DUBAI (Reuters) - Bahrain will begin reconciliation talks on Sunday with opposition groups, the government said on Tuesday, in an effort to end nearly two years of strife over demands for more democracy in the U.S.-allied Gulf Arab state.
Opposition groups contacted by Reuters suggested they would attend the talks but cited differences with the government over the goal of the dialogue that could undermine its effectiveness.
The small island kingdom, where the U.S. Fifth Fleet is based as a bulwark against Iran, has been in ferment since protests erupted in early 2011 led by majority Shi‘ite Muslims demanding a constitutional monarchy with an elected government.
The talks are seen as crucial to restoring stability to the oil-producing kingdom neighbouring oil superpower Saudi Arabia.
Bahraini officials said invitations would be issued later in the day to about 17 pro-government and opposition groups and delegates from the two houses of parliament to attend the talks starting on February 10.
“We have every intention to make this dialogue a success,” Information Affairs Minister Samira Rajab told Reuters. “The onus is on the other parties and their seriousness in pursuing dialogue.”
Khalil al-Marzouq, a senior official in the main opposition group Wefaq, said his and other dissident groups were at odds with the government over the aims and mechanism of the talks.
He said that opposition leaders wanted representatives of the ruling Al Khalifa family to participate and had also requested unspecified international experts to attend.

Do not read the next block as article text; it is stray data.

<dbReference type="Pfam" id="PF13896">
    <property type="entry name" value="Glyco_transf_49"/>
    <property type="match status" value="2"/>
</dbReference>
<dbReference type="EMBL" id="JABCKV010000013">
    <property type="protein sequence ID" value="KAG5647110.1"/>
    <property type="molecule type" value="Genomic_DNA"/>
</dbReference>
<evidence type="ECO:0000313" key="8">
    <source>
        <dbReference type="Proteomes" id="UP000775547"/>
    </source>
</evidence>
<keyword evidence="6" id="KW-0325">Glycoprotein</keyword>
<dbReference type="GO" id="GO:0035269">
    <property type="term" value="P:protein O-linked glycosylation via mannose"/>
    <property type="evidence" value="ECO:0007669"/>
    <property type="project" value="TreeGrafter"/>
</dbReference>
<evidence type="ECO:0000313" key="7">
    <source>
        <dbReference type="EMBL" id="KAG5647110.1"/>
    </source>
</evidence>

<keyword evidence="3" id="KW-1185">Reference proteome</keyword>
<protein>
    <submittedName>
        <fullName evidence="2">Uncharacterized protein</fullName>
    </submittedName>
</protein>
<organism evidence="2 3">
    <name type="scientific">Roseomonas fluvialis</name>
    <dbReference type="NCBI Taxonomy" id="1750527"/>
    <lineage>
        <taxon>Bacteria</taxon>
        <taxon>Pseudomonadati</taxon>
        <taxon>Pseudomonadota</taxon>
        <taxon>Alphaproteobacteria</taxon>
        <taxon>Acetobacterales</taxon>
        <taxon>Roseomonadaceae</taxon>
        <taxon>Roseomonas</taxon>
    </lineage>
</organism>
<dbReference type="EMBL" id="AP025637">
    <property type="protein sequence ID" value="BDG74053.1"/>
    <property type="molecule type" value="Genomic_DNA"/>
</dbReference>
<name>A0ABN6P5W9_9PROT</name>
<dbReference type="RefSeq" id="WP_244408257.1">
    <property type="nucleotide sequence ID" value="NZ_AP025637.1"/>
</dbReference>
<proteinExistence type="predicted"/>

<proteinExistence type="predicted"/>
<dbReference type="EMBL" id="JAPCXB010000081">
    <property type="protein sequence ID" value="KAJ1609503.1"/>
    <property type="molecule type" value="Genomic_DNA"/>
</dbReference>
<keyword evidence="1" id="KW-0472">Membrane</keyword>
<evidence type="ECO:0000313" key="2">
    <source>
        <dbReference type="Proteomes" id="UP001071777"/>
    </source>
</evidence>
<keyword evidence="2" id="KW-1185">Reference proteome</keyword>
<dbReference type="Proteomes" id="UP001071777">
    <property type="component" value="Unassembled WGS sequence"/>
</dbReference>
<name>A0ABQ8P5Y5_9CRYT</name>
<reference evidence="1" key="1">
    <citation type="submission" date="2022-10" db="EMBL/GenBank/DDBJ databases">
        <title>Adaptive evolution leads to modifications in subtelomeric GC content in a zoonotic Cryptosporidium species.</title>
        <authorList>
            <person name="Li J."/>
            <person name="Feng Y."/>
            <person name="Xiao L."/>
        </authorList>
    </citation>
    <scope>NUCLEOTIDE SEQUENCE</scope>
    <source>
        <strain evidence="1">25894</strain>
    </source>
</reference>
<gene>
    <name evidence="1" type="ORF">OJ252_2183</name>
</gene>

The government had either rejected these demands or sought to defer them for discussion at the talks, he said.
“We want a real dialogue, serious negotiations on a mechanism that will restore powers to the people and turn Bahrain into a constitutional monarchy,” Marzouq said.
Bahraini officials say the kingdom has introduced major reforms since the Sunni Muslim-led authorities imposed temporary martial law to help crush major pro-democracy unrest inspired by Arab Spring demonstrations in Tunisia and Egypt.
The reforms, part of wider constitutional changes announced by King Hamad in January 2012, boost parliament’s powers to question and remove ministers and to withdraw confidence in the cabinet.
The opposition says the reforms are cosmetic because they do not challenge the royal family’s monopoly on ultimate power, and smaller scale protests have continued.
Shi‘ite Muslims complain of discrimination in the electoral system, jobs, housing, education and government departments. The government denies discriminating against anyone.
Reporting by Sami Aboudi; Editing by Mark Heinrich